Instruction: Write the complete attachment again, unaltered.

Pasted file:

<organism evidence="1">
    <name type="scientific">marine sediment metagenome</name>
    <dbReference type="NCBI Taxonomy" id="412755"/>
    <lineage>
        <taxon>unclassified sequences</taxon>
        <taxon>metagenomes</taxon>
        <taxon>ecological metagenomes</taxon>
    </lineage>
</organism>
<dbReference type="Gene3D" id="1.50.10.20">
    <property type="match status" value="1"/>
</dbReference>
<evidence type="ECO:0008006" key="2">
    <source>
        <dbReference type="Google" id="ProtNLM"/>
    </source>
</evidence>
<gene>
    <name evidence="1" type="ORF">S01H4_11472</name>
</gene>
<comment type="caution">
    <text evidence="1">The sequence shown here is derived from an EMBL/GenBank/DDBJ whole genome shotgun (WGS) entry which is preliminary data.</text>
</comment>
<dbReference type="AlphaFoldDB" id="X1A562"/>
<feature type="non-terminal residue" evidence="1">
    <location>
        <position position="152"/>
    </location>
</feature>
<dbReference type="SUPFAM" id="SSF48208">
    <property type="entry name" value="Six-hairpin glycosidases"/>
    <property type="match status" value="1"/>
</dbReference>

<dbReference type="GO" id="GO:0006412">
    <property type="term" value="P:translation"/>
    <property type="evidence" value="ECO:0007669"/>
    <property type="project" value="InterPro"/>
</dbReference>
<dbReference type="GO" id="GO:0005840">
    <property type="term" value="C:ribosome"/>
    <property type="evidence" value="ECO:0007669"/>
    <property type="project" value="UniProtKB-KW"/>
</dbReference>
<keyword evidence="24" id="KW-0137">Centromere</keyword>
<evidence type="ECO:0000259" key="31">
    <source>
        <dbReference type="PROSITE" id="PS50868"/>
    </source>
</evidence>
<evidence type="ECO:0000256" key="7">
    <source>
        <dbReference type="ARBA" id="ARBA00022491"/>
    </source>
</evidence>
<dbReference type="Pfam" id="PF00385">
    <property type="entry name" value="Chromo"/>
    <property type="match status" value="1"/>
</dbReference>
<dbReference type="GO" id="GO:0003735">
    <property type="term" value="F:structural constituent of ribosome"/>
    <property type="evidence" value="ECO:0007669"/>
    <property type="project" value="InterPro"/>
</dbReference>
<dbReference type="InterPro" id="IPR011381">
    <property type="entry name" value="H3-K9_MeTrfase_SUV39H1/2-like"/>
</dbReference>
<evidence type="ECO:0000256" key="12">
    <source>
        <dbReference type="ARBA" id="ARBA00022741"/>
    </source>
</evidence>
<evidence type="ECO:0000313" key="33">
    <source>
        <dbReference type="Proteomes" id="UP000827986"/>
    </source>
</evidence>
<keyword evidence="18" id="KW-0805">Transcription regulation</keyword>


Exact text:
<organism evidence="1">
    <name type="scientific">marine sediment metagenome</name>
    <dbReference type="NCBI Taxonomy" id="412755"/>
    <lineage>
        <taxon>unclassified sequences</taxon>
        <taxon>metagenomes</taxon>
        <taxon>ecological metagenomes</taxon>
    </lineage>
</organism>
<dbReference type="Gene3D" id="1.50.10.20">
    <property type="match status" value="1"/>
</dbReference>
<evidence type="ECO:0008006" key="2">
    <source>
        <dbReference type="Google" id="ProtNLM"/>
    </source>
</evidence>
<gene>
    <name evidence="1" type="ORF">S01H4_11472</name>
</gene>
<comment type="caution">
    <text evidence="1">The sequence shown here is derived from an EMBL/GenBank/DDBJ whole genome shotgun (WGS) entry which is preliminary data.</text>
</comment>
<dbReference type="AlphaFoldDB" id="X1A562"/>
<feature type="non-terminal residue" evidence="1">
    <location>
        <position position="152"/>
    </location>
</feature>
<dbReference type="SUPFAM" id="SSF48208">
    <property type="entry name" value="Six-hairpin glycosidases"/>
    <property type="match status" value="1"/>
</dbReference>

<dbReference type="GO" id="GO:0006412">
    <property type="term" value="P:translation"/>
    <property type="evidence" value="ECO:0007669"/>
    <property type="project" value="InterPro"/>
</dbReference>
<dbReference type="GO" id="GO:0005840">
    <property type="term" value="C:ribosome"/>
    <property type="evidence" value="ECO:0007669"/>
    <property type="project" value="UniProtKB-KW"/>
</dbReference>
<keyword evidence="24" id="KW-0137">Centromere</keyword>
<evidence type="ECO:0000259" key="31">
    <source>
        <dbReference type="PROSITE" id="PS50868"/>
    </source>
</evidence>
<evidence type="ECO:0000256" key="7">
    <source>
        <dbReference type="ARBA" id="ARBA00022491"/>
    </source>
</evidence>
<dbReference type="Pfam" id="PF00385">
    <property type="entry name" value="Chromo"/>
    <property type="match status" value="1"/>
</dbReference>
<dbReference type="GO" id="GO:0003735">
    <property type="term" value="F:structural constituent of ribosome"/>
    <property type="evidence" value="ECO:0007669"/>
    <property type="project" value="InterPro"/>
</dbReference>
<dbReference type="InterPro" id="IPR011381">
    <property type="entry name" value="H3-K9_MeTrfase_SUV39H1/2-like"/>
</dbReference>
<evidence type="ECO:0000256" key="12">
    <source>
        <dbReference type="ARBA" id="ARBA00022741"/>
    </source>
</evidence>
<evidence type="ECO:0000313" key="33">
    <source>
        <dbReference type="Proteomes" id="UP000827986"/>
    </source>
</evidence>
<keyword evidence="18" id="KW-0805">Transcription regulation</keyword>